I’ve mentioned in another post, Dear Grace, that sin is less about doing something wrong than it is about a state of separation from God.  I’m open to correction, but this is the way I see it.  Jesus didn’t die because you parked illegally in a handicapped spot; He died to bridge the gap between God and humanity, to draw you back to Himself.  Following this logic, I would consider it more destructive to our relationship with God to pretend we’re fine when we’re not, than to allow ourselves to struggle.

The point of the gospel isn’t to ignore our brokenness; the point is to address it.  Salvation isn’t about denying our humanity; it’s about surrendering it to Jesus.  Don’t put Jesus off until you’ve got your act together; your messed-up-ness is the entire reason you need Him.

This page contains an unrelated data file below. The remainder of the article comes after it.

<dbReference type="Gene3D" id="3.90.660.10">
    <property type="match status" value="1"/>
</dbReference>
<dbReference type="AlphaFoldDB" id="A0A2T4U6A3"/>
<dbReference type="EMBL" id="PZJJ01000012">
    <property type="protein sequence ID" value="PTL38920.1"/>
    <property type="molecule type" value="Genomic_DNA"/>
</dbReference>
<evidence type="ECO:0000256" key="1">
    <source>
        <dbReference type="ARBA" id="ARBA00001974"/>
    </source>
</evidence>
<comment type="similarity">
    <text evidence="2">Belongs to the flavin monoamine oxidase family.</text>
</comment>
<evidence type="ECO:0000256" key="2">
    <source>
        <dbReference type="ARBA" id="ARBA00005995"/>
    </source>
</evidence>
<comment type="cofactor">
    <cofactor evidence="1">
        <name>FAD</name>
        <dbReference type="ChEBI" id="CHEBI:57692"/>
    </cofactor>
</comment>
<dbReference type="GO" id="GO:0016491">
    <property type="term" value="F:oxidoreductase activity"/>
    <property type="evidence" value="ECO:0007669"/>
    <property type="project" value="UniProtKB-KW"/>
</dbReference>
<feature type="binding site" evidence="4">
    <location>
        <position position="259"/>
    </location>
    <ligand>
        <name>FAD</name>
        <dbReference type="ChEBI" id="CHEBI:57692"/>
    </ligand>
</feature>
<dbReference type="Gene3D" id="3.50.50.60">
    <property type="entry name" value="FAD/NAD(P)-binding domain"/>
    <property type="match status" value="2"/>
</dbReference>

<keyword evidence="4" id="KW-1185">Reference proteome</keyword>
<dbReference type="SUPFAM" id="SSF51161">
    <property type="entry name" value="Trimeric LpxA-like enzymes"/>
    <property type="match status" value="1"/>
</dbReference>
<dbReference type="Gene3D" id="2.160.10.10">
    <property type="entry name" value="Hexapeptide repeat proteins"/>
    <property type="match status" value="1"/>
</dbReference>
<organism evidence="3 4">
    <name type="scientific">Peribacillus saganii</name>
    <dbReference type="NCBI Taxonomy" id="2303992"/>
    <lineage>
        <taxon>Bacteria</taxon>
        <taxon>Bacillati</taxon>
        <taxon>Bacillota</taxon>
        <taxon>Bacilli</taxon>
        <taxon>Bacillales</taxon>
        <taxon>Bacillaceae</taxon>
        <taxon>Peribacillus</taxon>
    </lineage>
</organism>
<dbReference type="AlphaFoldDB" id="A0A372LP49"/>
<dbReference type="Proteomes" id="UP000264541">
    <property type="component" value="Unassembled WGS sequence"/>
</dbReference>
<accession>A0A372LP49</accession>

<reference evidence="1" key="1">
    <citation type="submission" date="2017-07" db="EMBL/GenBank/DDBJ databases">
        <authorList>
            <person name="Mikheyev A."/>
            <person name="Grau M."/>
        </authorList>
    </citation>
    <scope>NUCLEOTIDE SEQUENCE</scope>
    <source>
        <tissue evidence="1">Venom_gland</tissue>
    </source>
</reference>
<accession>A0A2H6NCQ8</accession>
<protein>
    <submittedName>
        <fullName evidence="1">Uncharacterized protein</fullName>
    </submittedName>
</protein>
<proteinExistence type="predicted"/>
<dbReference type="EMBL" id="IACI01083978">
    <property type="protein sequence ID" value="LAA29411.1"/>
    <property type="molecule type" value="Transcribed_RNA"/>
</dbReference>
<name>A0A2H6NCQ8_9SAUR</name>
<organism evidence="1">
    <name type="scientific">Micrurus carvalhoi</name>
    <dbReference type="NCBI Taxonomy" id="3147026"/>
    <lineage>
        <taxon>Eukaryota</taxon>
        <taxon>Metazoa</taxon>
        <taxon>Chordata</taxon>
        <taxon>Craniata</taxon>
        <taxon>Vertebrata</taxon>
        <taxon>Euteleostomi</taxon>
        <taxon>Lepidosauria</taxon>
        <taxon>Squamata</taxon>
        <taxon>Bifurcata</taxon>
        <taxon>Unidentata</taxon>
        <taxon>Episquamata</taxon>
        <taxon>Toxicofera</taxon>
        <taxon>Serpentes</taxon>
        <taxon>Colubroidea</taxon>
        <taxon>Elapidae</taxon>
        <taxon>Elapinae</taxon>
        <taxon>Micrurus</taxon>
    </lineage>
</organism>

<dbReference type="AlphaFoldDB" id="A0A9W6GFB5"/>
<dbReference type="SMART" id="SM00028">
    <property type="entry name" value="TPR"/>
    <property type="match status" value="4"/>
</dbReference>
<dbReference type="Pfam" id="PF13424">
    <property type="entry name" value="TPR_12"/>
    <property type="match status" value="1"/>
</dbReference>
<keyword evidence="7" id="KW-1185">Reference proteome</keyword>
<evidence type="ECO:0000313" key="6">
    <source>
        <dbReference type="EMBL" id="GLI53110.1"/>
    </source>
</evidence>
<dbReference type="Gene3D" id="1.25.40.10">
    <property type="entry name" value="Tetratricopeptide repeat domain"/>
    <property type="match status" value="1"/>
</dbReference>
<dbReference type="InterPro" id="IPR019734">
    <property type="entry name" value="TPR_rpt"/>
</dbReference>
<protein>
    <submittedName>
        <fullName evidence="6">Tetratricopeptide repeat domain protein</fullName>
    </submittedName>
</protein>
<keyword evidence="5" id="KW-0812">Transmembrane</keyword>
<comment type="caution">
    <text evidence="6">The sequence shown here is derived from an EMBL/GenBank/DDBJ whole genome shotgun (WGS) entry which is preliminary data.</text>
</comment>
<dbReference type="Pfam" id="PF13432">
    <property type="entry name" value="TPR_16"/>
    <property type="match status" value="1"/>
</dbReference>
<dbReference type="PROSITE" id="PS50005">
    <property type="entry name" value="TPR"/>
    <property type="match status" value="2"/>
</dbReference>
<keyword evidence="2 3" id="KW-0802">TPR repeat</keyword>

Don’t put contempt or condemnation behind words that are meant to be comforting and reassuring.  You don’t have to shoulder the burden with all the bravado of Superman.  There’s another way:

“Come to Me, all you who are weary and burdened, and I will give you rest.”


Dear Grace: On Wrestling With God

There is nothing more intimidating than being asked a deep theological question by a 13-year-old who looks up to you.  But there is also nothing I love more.  Sometimes I flounder a bit, and sometimes I have to admit that I don’t have all the answers.

Tonight, in the middle of a crowded and noisy restaurant with the youth band playing Christmas carols, struggling to be heard over the noise, Grace asked me one of these questions.

“I just learned the story of Jacob wrestling with God.  Was that…okay? I mean, is that a sin?”

Instead of answering, I simply asked Grace this question: “Have you ever wrestled with God?”

She thought about this for a moment. “You mean mentally? Yeah…yeah, I have.”

“Do you think that was a sin?” I asked her.

“I’m not sure,” she answered. “If it is, I guess I’ve sinned a lot.”